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Who was that guy in the No. 4 jersey with the New England Patriots in 1996? Back then, nobody really knew, and those higher-ups with the Patriots never acknowledged him by name early in his career. After 24 seasons in the NFL, Adam Vinatieri hinted Wednesday on The Pat McAfee Show that he’s retiring from the NFL.

Adam Vinatieri was as clutch a kicker as there was in the NFL

Indianapolis Colts kicker Adam Vinatieri (4) kicks an extra point during the game between the Indianapolis Colts and Houston Texas on November 21, 2019, at NRG Stadium in Houston, TX. (Photo by Daniel Dunn/Icon Sportswire via Getty Images)

Without Vinatieri, there would be no major upset against the St. Louis Rams in Super Bowl 36. Tom Brady might only have five Super Bowl rings if not for the man many are calling the GOAT of kickers. Vinatieri’s kick against the Oakland Raiders in the 2001 playoffs in blizzard-like conditions goes down as the most clutch kick ever, according to Bill Belichick.

“Adam Vinatieri is the greatest kicker of all-time who made the greatest kick of all-time in the 2001 divisional playoffs,” Belichick said in a statement. “His consistency, mental toughness, and performance under pressure was legendary.”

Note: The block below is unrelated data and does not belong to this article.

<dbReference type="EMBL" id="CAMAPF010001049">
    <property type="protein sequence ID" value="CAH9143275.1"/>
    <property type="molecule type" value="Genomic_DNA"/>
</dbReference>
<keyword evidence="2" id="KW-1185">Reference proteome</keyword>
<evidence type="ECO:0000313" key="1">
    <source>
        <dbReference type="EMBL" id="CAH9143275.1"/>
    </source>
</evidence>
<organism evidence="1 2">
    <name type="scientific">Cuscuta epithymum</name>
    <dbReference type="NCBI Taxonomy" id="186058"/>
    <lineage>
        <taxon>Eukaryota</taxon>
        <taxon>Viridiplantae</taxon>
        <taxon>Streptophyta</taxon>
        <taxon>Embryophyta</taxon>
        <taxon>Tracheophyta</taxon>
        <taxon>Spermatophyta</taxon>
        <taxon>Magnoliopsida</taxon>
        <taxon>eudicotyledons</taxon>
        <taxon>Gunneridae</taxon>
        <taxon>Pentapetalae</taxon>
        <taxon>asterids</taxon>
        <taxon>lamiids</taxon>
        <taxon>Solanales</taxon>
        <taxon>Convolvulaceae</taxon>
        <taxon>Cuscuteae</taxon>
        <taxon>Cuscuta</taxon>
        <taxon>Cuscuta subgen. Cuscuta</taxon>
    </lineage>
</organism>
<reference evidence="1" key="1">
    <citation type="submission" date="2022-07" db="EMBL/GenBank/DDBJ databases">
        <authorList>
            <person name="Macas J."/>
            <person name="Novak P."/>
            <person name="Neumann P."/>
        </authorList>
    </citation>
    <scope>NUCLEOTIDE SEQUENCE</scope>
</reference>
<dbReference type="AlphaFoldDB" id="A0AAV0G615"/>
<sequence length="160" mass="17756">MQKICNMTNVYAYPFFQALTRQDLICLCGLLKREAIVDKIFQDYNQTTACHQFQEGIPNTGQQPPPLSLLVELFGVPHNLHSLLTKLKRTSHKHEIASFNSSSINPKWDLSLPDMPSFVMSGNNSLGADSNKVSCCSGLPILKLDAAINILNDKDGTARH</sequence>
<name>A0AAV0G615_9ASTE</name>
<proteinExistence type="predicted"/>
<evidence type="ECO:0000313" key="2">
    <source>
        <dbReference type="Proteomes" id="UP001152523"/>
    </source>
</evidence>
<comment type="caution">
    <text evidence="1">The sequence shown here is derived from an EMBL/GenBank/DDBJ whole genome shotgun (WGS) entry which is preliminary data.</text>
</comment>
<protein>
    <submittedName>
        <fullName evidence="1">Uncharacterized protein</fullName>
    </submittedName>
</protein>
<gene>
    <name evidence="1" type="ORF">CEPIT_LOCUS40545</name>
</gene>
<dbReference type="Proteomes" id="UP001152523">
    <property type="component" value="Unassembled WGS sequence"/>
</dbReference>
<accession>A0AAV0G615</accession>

Weeks after that Oakland kick, he booted the game-winning field goal as the Pats upset the two-touchdown favorite Rams in the Super Bowl. He also have the game-winning kick in Super Bowl 38 in a 32-29 win over the Carolina Panthers.

In an Instagram post, Brady posted a nice tribute to the kicker. “When you look up clutch in the dictionary it should have your picture,” Brady wrote. “An incredible teammate with an incredible work ethic. Honored to have played with the (GOAT).”

Did Adam Vinatieri officially announce his retirement to Pat McAfee?

Vinatieri was a guest on The Pat McAfee Show on Wednesday. The two are friends and former teammates with the Indianapolis Colts. The two were talking retirement when Vinatieri asked McAfee if he should break the news on his show.

“Do you want it to be live on your show that Vinny’s officially done?” he asked McAfee. “Is that what you want?”

“I don’t want that,” McAfee said, “but if it’s going to happen, happy it’s happening here. Don’t feel obligated. Don’t feel forced.”

“Put it this way,” the kicker said. “Today is Wednesday. By Friday, if paperwork goes in, you heard it here first.”

Vinatieri didn’t have a name early in his career with the Patriots

When Vinatieri was a rookie out of South Dakota State with the Patriots in 1996, he had veteran kicker Matt Bahr in front of him. Bahr was a favorite of head coach Bill Parcells. Vinatieri said Parcells made things tough on him in camp.

“(Parcells) tried to make it as difficult as he could on me,” he said. “He challenged me pretty much every day. There was a lot of times where the team was going to do no conditioning or maybe double conditioning depending on (whether he made a 50-yard kick). He would stand in my kicking spot or he would purposefully get in my way when we were doing stuff. In a weird way, I really appreciated that because it just added extra pressure in training camp.”

Vinatieri also said it took a while before the coaching staff even acknowledged him by name. “For the longest time I didn’t have a name,” Vinatieri said. “Belichick would either call me, ‘Hey 4 or hey (expletive).’ It took probably about a full year before either he learned my name, or maybe before I earned enough respect from him to call me by my name.”